BREWER, Maine — Though it has proved unpopular with many, proponents of the Affordable Care Act said Tuesday that the reform movement already has expanded Mainers’ access to key medical services.
During a gathering Tuesday morning at the Eastern Maine Labor Council Solidarity Center in Brewer, area residents who have benefited from the act — including small-business owners, senior citizens and young adults — marked its one-year anniversary, which falls on Wednesday.
As Penobscot Community Health Care President Robert Carlson sees it, the reform effort will double the number of Americans receiving services from 20 million to 40 million over the next five years.
“When people are covered, they will access primary and preventive care,” Carlson said. That’s important, he said, because providing access to such services, which include tests and screenings, can result in significant savings over the long haul.
Tuesday’s event was hosted by the Maine chapter of Organizing for America, a grass-roots project of the Democratic National Committee.
“In just one year, millions of Americans have already begun to feel the positive effects of the Affordable Care Act,” Andrew Kain, Maine director of Organizing for America, noted in a news release. “With unprecedented patient protections and benefits, families no longer need to worry that their children could be denied coverage because of a pre-existing condition or that they could be denied critical care after hitting a lifetime limit.
Under provisions of the federal act, seniors now are eligible for free preventive care and wellness visits with their doctor and are paying less out of pocket for prescription drugs, he said.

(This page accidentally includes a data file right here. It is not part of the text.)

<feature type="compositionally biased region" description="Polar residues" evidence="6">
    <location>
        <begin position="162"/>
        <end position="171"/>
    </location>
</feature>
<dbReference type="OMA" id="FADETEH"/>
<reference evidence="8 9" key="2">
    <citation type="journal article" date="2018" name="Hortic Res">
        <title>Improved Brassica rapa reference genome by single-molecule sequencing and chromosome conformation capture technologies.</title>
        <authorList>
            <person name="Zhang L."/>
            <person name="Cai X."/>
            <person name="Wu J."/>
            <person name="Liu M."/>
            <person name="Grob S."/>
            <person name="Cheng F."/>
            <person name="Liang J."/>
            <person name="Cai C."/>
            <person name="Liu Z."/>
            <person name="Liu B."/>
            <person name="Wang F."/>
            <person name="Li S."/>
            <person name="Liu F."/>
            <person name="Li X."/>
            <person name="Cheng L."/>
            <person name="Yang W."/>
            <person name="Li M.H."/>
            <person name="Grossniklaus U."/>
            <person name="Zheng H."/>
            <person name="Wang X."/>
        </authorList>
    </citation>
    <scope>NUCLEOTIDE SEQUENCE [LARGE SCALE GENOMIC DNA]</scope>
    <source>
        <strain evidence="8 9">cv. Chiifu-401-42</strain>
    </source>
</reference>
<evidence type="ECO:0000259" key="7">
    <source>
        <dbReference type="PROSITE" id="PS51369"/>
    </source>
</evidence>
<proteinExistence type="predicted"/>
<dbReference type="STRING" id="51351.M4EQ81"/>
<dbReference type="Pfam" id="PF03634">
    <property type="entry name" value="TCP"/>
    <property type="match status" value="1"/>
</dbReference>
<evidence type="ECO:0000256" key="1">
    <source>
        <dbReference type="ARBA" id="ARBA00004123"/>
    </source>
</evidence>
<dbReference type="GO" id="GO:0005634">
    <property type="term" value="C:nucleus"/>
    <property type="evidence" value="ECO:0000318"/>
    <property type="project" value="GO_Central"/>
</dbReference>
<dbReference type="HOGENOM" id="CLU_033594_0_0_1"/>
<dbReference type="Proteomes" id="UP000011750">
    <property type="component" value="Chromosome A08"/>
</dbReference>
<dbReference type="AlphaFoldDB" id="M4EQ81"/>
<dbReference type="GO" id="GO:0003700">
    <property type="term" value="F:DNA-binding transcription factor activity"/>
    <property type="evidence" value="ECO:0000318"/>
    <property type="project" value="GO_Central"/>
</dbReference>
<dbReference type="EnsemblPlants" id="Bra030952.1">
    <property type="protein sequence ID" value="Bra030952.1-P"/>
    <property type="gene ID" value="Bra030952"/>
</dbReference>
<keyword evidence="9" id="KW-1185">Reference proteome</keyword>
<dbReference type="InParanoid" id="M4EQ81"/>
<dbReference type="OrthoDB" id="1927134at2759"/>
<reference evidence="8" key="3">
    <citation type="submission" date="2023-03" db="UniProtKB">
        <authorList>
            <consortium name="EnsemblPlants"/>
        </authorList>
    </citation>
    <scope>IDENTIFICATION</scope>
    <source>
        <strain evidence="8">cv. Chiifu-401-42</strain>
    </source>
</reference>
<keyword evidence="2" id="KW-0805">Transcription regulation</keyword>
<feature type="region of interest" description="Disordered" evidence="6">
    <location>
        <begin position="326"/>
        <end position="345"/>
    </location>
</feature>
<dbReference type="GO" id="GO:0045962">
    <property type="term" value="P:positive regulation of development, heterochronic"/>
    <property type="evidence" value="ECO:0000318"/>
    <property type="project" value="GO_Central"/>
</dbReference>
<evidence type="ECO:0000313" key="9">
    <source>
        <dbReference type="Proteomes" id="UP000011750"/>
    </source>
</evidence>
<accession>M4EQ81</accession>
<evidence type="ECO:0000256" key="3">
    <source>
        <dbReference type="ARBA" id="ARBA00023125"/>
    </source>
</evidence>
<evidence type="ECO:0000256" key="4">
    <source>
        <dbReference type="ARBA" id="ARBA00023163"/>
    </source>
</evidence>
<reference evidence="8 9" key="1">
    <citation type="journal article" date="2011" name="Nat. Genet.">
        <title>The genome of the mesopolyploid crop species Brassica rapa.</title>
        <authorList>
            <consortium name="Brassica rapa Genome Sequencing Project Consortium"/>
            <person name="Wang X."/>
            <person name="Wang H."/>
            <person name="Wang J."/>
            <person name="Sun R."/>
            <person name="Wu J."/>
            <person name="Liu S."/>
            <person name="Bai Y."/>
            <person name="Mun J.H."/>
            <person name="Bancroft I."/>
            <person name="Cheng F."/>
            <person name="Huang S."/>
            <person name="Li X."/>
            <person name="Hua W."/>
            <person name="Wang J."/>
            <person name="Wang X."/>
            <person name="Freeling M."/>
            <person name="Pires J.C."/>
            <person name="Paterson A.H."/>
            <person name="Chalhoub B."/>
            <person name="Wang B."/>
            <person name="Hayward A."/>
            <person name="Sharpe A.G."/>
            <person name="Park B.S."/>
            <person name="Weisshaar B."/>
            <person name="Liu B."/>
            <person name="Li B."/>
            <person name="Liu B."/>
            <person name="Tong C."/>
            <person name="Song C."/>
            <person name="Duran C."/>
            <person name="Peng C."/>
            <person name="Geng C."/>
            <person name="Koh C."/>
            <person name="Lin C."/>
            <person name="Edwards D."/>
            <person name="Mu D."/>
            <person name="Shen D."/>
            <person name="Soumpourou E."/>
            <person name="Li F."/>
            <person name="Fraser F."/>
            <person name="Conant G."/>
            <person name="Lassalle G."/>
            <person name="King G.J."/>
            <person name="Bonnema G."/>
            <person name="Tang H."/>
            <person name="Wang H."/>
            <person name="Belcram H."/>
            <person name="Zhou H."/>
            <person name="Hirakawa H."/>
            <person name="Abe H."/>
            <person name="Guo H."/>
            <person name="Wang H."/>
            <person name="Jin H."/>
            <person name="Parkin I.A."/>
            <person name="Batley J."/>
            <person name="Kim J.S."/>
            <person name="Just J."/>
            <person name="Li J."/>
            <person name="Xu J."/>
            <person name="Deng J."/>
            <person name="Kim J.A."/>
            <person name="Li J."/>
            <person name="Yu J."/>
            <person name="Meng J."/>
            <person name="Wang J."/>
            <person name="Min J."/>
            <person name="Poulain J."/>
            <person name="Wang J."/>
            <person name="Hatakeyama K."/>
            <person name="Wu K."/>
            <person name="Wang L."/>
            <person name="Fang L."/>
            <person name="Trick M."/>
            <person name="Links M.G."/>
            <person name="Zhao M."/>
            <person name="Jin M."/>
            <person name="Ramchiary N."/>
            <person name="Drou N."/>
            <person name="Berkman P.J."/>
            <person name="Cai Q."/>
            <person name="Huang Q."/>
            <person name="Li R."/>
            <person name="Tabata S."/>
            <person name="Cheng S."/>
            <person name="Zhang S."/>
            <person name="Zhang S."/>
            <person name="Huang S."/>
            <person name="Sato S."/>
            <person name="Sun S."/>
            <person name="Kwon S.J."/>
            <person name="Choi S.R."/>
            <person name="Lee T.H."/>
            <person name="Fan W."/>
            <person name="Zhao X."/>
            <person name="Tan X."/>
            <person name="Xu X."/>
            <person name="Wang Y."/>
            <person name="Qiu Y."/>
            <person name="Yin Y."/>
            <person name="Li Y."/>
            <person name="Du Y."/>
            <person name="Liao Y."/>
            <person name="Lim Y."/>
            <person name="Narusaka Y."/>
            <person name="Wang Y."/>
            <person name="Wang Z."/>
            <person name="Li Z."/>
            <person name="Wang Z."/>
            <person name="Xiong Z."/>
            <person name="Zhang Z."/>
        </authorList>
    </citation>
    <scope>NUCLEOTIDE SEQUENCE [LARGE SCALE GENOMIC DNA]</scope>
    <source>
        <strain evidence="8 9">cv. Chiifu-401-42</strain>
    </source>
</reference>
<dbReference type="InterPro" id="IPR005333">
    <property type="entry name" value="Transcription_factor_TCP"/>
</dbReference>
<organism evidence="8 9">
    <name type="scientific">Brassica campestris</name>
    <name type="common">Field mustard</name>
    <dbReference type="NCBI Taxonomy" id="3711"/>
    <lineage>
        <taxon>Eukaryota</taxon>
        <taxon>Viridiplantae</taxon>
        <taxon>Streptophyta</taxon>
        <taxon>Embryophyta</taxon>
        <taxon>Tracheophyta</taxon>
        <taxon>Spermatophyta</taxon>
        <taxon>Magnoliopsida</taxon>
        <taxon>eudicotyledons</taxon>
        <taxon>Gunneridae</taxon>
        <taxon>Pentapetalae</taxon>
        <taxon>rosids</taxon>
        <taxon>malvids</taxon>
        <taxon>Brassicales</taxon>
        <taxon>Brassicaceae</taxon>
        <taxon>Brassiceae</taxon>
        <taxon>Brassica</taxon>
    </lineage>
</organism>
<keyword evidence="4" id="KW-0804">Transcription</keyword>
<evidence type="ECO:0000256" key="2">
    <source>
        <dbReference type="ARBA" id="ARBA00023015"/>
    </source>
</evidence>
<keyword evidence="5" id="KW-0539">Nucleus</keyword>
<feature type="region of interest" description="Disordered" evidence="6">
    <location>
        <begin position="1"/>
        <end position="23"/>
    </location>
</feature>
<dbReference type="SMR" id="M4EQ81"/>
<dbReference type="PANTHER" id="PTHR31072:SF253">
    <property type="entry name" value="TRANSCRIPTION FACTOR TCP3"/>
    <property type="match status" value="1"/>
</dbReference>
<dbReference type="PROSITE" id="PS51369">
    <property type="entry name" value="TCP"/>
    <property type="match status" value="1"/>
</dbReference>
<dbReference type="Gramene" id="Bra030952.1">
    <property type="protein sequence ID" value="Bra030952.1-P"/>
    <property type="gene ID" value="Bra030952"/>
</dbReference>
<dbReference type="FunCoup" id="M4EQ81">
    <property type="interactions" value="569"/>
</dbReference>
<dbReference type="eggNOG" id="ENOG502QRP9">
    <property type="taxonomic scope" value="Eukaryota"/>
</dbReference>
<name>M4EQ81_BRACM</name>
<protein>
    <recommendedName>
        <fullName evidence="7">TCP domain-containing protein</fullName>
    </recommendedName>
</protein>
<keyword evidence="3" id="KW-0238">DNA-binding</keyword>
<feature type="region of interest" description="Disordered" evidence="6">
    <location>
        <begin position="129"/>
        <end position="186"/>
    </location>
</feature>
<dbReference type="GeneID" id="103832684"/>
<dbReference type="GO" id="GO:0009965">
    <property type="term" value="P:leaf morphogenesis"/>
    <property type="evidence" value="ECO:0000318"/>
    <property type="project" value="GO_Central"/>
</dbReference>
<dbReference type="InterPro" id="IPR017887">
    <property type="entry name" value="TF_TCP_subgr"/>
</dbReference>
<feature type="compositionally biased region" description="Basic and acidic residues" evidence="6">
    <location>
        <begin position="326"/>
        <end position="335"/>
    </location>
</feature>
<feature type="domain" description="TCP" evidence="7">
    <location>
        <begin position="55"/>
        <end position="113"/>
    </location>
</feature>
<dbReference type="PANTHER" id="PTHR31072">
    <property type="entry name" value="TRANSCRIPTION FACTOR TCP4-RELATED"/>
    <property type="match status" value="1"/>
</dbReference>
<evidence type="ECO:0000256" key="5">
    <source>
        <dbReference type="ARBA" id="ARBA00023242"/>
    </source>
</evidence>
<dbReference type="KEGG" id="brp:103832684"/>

Though he acknowledged the act isn’t perfect, Carlson said the reforms it calls for are needed.
“My feeling is that there are probably some problems with it. There are going to be bumps on the road. But I am absolutely convinced that we need to move forward with it,” he said.
Caleb Rosser, a former Caribou resident now attending the University of Maine as a political science major, is among 47,000 young adults in Maine who have benefited from the overhaul. When he turned 22 last fall, Rosser said, he was cut off from coverage he had received under his parents’ plan because he aged out.
On Jan. 1, after two months without insurance, Rosser became eligible for four more years of coverage through a provision allowing young adults up to age 26 to stay on their parents’ plans.
For a struggling college student, that has been a godsend, he said.
“One of the biggest things, really, is peace of mind,” Rosser said. With mounting student loans and trying to make do on financial aid, illness easily could mean racking up major medical debt.
“That’s really tough for students to afford,” he said.
Rosser said that perhaps the biggest myth about the Affordable Care Act is that it is the equivalent of government-run health insurance.
“This isn’t a takeover of health care,” Rosser said. Other than the VA hospitals [and medical facilities on military installations], health care is still private. No one has lost their doctor.”
Despite what supporters say, the act faces a constitutional challenge. Maine is among 27 states that are challenging the reform act’s requirement that most Americans buy health insurance by 2014 or face penalties.
Noting Organizing for America’s role in helping to get the act passed, Kain said he and other proponents will continue the fight to “protect the law from Republicans’ partisan and political attempts to defund and repeal it.”
Despite the fact that he joined the legal fight against the Affordable Care Act, Maine Attorney General William Schneider has said that all citizens should have access to good and affordable health care.
“For me, it’s a legal issue,” Schneider said. “I believe, as do most people, that the health care system needs to be fixed, but I don’t want to see it fixed based on an unconstitutional foundation.”